Guess it's time for the vision quest again. Another talented one-time
frontman this time, it's the Verve's Richard Ashcroft
has gone in search of solo glory. What he's found out with the release
of Alone With Everybody, though, is that freedom can be an unruly,
undisciplined thing. Call it a case of show and don't tell.
It's a condition that has saddled Mick Jagger, David Byrne, Scott Weiland,
Chris Cornell and a host of others in their solo debuts. It just goes
to emphasize that with good groups, the whole usually is not just bigger
but also better than the sum of its parts.
Following suit, Ashcroft's maiden solo voyage, Alone With Everybody,
has great sounds, including strings, vocal overdubs, country twang and
hypnotic drum patterns. Like most Verve songs, the melodies soar. They're
rich. They float. "A Song for the Lovers" (RealAudio
excerpt), for example, is a heavenly mix of synth-pop and modern
Brit-pop, with a wash of guitars competing against a swarm of keyboard
effects, horns and echoing drums.
But unlike the Verve's final album, 1998's stunning Urban Hymns,
there's almost no drama to be found on Alone With Everybody. The
tension that rises from the former's crafted air of conflict
spare vs. overwhelming (as on "Sonnet"), reserved versus outraged,
indifferent vs. cathartic ("Lucky Man") just doesn't exist here.
The songs don't turn corners, and they fail to elicit any real emotional
"New York" (RealAudio
excerpt), for example, is plodding, bass-driven junk that bops
along for five-and-a-half minutes. It dips into the self-indulgence
that one has come to expect, unfortunately, from projects like this:
"There's no time to unpack here/ It's discreet out on the street/ If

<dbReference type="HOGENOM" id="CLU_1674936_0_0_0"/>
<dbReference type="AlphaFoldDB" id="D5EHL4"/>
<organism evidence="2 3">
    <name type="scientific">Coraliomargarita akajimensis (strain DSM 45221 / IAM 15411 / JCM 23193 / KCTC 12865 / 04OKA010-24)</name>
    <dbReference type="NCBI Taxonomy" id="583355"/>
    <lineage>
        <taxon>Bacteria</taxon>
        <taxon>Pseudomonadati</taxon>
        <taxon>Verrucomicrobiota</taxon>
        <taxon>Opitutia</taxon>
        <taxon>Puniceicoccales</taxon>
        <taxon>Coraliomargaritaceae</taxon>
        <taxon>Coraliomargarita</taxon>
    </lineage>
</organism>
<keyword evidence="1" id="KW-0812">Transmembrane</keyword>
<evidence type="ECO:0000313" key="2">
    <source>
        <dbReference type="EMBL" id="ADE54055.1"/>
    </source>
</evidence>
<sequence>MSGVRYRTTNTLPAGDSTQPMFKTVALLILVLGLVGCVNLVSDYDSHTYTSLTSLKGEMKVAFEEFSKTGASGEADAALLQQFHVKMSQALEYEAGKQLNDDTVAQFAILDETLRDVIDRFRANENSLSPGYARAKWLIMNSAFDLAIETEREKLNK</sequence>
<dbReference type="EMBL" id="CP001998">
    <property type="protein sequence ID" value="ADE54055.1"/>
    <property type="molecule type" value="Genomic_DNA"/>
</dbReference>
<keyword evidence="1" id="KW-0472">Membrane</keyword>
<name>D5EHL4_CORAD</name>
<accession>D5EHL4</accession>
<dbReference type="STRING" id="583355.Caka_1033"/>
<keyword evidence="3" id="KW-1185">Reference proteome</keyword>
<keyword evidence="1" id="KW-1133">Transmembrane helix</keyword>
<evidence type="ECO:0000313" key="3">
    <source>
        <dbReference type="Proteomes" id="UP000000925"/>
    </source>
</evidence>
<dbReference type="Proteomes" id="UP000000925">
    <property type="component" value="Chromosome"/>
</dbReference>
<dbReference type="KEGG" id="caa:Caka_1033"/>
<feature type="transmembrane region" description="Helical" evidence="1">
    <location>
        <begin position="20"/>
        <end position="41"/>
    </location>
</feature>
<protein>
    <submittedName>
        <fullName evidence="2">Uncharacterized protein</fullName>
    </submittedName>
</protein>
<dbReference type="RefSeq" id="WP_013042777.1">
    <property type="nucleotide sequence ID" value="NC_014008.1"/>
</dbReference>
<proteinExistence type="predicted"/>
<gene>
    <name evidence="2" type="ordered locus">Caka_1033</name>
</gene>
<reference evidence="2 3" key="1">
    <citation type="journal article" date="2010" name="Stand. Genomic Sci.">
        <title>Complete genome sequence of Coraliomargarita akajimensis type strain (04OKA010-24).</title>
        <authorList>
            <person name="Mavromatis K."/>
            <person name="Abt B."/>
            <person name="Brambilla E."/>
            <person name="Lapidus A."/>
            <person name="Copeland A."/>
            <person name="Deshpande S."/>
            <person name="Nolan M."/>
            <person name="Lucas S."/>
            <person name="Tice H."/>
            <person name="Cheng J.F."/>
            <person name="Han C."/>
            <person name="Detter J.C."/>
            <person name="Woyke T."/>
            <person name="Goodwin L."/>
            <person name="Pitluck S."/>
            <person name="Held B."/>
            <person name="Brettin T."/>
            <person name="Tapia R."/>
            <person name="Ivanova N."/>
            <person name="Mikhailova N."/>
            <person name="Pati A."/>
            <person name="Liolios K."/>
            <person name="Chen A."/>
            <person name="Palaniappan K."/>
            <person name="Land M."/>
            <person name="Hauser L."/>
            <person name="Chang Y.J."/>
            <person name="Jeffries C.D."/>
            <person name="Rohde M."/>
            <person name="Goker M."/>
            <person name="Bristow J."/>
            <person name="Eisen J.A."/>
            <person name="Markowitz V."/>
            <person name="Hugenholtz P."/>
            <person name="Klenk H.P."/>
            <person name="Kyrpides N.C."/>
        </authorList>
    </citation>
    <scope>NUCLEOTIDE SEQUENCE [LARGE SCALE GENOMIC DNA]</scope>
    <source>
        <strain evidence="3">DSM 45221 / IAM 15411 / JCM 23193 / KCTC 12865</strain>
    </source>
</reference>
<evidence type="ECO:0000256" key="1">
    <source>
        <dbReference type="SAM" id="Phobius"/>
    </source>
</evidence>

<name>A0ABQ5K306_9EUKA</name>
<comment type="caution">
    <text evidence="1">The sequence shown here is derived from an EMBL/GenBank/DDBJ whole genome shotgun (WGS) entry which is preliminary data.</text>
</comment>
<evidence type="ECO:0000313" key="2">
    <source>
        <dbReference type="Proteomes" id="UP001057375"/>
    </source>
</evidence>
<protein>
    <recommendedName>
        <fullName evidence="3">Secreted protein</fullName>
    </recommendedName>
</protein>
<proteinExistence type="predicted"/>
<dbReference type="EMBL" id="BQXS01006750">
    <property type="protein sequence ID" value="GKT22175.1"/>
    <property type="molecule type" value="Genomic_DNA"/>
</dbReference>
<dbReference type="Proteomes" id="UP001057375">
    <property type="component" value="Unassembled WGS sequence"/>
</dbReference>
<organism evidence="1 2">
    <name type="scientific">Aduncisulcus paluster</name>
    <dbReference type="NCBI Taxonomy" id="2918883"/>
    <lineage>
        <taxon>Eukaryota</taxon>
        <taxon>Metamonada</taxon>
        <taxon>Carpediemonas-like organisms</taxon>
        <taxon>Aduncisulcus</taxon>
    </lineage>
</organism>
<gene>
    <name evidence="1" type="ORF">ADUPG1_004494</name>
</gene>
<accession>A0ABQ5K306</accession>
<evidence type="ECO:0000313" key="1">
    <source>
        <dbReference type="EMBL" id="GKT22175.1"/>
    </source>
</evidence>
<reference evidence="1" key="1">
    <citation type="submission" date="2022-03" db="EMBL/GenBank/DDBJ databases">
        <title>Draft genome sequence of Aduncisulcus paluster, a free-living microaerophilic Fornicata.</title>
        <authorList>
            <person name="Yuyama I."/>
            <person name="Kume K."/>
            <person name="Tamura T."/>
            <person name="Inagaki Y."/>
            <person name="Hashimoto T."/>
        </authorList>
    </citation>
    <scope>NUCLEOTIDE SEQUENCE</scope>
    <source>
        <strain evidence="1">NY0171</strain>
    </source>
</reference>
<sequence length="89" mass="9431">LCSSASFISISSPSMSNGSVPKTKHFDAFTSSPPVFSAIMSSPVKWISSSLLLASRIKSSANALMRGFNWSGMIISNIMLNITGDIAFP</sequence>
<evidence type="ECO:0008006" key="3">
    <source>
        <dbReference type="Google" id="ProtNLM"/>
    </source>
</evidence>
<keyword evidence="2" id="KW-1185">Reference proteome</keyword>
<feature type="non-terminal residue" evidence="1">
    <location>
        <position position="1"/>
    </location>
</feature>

you have no inhibitions/ This city was built for me." Blah.
In other instances, Ashcroft just misfires, wasting songs that might
have been something had he enlisted the help of his former collaborators.
It seems clear after listening to this album that Verve guitarist (and
Ashcroft foil) Nick McCabe and producers Chris Potter and Youth provided
the important grounding that Ashcroft's songwriting needed. Urban
Hymns was balanced, not dragged down by excess. McCabe and company
must have prevented Ashcroft from getting carried away.
Ashcroft certainly does get carried away on "You on My Mind"
(In My Sleep) (RealAudio
excerpt). The melody is gorgeous, the music is midtempo and
grand and the song deserves a straightforward, soulful arrangement.
What it gets instead is overkill: strings in unnecessary parts and a
warmth-numbing layering of vocals.
He gets carried away, too, on the uncharacteristically cheery "I Get
My Beat," which could have been a great, breezy summer song but instead
goes on for six laboring minutes. The same holds true for "Brave New
World," on which the chorus ("I hope to see you on the other side")
pounds the listener into submission.
Yes, Richard Ashcroft has a vision. What he lacks, however, is a focus.
Without his creative mates to guide him, he falls into the bandmember-gone-solo
conundrum and Alone With Everybody falls with him.